Streit said that the board should consider the safety concerns and other extenuating circumstances, asserting that Medina’s neighbors said they had no objection to the fence, and there are other similar fences in the area so it wouldn’t change the character of the neighborhood. In addition to coyotes being seen, he said the property is also “50 yards away from the Norfolk & Western Railroad.”

 However, Vorderer, who said he had patrolled the neighborhood as an Oak Lawn police officer, said the existing fences had been there before the area became part of Oak Lawn. It was also pointed out that the property, located in a secluded corner of the village east of Ridgeland Avenue and north of Stony Creek Golf Course, is separated from the railroad tracks by two other homes and Pacific Avenue, a dead-end street.

Streit also questioned why Village Manager Larry Deetjen got involved in the issue, but Deetjen said he only spoke to Medina and his wife because his office began getting calls about the fence.

Andy Skoundrianos, a member of the appeals board, loudly objected to the contention that the volunteer board acted improperly. “The fence was built illegally. It is a safety issue. There was no quid pro quo. Just follow the rules,” he insisted.

Trustee Alex Olejniczak (2nd) was not at the meeting, and Attorney Patrick Connelly explained that four votes would be needed to overturn the appeals board decision. So with the 3-2 vote against doing so, it failed with only Streit and Stalker voting to overturn the ruling.

“I wish (Medina) well. I hope he builds his fence (within the zoning restrictions),” said Bury. 

Deetjen said Medina can take the issue to court, and it sounded at the end of the meeting like he just might do that.

“This ruling will not stand,” said Streit.

CR takes first step in cleaning up health insurance mess

  • Written by Dermot Connolly

Taking the first concrete step to put an end to a controversial insurance program for part-time elected officials, the Chicago Ridge Village Board on Tuesday approved an amendment to the municipal code that ensures lifetime benefits will not be available to anyone not already eligible.

But the board agreed that there is still a lot of work to do.

The program offering health, vision, dental and life insurance to part-time elected officials, had been in place since the 1990s, but it became a campaign issue with the April election. The crowds of people who had come to meetings in recent months to express their displeasure had thinned out somewhat on Tuesday, with the auditorium only about half-full, but the issue remains a big concern of many.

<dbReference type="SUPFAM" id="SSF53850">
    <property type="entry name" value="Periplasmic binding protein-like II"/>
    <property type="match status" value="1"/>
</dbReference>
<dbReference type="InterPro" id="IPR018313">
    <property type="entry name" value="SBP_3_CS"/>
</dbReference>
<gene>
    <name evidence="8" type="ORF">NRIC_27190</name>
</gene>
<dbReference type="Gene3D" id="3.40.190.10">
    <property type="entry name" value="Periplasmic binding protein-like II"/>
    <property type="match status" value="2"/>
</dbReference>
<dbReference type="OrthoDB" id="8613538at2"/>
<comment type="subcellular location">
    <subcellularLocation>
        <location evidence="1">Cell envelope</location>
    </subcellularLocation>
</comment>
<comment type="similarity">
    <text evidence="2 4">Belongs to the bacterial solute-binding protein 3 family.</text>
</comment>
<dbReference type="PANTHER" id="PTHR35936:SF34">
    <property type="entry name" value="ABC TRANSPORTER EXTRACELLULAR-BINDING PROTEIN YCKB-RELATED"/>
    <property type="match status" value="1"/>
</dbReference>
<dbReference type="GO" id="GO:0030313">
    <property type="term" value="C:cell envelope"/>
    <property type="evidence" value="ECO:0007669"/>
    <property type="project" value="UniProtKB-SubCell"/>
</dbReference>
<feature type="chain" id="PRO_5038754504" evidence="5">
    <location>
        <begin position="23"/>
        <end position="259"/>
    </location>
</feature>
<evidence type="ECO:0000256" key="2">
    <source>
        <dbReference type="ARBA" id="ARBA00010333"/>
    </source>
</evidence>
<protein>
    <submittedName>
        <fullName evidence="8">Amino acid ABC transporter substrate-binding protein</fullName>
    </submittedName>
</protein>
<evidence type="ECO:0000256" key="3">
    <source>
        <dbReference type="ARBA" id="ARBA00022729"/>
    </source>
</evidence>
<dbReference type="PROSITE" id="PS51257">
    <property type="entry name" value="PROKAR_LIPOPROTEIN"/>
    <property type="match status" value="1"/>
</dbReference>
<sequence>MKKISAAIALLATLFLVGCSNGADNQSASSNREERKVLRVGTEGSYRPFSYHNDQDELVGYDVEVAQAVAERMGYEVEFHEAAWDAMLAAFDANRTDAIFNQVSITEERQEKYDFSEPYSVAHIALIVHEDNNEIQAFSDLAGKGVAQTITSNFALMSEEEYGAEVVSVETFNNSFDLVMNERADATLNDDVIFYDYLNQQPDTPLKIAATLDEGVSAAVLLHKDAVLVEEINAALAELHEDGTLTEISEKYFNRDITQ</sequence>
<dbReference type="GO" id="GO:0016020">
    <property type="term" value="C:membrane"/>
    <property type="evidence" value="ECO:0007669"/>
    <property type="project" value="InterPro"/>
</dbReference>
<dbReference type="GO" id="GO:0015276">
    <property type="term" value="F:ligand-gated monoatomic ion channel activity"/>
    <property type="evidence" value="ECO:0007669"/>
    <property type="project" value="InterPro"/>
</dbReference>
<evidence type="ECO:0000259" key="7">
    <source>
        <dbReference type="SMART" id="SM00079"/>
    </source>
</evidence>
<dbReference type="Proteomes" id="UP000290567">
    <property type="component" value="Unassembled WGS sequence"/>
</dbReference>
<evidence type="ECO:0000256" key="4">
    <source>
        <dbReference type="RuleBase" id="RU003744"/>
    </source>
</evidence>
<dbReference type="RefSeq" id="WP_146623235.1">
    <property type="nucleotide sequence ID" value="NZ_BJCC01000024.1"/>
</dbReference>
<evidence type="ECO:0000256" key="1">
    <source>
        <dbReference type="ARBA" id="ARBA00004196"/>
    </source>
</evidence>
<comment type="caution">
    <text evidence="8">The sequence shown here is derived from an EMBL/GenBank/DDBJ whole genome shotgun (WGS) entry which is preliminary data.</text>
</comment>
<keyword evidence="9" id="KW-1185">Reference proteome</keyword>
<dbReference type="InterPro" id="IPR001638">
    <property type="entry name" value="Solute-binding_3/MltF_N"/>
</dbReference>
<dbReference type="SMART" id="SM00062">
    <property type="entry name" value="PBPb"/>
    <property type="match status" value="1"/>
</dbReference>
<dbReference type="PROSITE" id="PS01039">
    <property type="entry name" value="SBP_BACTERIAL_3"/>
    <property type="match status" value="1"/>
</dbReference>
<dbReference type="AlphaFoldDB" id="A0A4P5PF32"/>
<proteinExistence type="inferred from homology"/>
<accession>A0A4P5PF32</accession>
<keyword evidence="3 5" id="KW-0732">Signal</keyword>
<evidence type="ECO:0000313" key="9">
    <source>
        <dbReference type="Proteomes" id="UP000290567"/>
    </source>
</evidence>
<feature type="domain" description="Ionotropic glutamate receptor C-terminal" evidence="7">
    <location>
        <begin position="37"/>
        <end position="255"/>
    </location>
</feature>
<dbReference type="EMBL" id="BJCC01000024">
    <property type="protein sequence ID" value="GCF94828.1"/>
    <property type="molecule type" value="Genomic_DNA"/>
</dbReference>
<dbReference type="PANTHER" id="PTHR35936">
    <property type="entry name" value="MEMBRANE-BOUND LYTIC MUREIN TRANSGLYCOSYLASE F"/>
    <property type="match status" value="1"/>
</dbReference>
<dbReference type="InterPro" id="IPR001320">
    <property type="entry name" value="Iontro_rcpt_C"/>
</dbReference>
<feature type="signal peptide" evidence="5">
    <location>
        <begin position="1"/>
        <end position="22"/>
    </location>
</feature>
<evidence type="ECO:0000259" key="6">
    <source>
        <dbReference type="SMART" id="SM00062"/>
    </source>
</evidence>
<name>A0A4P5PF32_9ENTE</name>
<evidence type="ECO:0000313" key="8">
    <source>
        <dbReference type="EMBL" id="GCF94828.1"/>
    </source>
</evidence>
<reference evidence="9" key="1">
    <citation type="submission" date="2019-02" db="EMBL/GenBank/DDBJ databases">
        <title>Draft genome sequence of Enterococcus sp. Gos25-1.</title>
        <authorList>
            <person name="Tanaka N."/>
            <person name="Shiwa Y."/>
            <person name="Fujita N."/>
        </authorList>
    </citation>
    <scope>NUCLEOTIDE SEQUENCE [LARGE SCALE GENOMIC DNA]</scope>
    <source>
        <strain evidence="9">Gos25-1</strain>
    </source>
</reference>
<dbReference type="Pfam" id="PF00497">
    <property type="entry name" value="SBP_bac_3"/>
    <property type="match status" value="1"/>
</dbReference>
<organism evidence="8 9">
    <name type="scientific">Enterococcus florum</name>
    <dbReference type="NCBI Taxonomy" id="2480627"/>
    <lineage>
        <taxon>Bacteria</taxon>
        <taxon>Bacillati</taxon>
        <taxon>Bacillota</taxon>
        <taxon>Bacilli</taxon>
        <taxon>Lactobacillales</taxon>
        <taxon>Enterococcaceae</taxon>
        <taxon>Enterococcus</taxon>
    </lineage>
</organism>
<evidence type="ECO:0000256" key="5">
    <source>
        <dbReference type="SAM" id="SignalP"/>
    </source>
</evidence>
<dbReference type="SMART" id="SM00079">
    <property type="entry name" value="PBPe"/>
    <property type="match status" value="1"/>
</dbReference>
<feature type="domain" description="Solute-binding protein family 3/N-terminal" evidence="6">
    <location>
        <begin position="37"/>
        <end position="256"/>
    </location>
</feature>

The amendment was prepared by a committee formed at the May 5 meeting, made up of Trustees Sally Durkin and Frances Coglianese, and attorney Burt Odelson. Durkin, who had first proposed ending the insurance program going forward, said the group met three times to discuss the matter in the past two weeks.

At the same May 5 meeting, the board clarified its interpretation of the existing policy, making the lifetime insurance available for those who have completed two four-year terms.

Because of that, Durkin said that although the new amendment goes into effect with the 2017 election, most current board members, including herself, will not be eligible for the lifetime benefits.

This is because Durkin and Trustee Amanda Cardin, as well as Village Clerk George Schleyer, are midway through their first terms, and newly elected Trustees William McFarland and Coglianese are just starting their first. McFarland and Coglianese both said following the election that they would not be taking the insurance in any case.

 Only Trustee Bruce Quintos has been on the board for more than eight years, and Trustee Jack Lind was just elected to a second term and will be eligible if he completes it.

“Anyone elected in 2017 will be fully aware that they will not be entitled to the lifetime insurance,” said Durkin.

However, the trustee pointed out that while the lifetime insurance issue has been addressed, the full board must now take up other aspects of the insurance program in the coming weeks. This includes determining whether insurance should be offered to serving trustees either, and if the village is obligated to continue paying the insurance for ex-trustees. She has suggested the possibility of having them pay 100 percent of the premium if they want to keep it.

“A lot of people were unaware that the insurance offered included life, health, dental and vision,” said Durkin. “It is hard to get insurance (as a benefit) with any part-time job,” she said.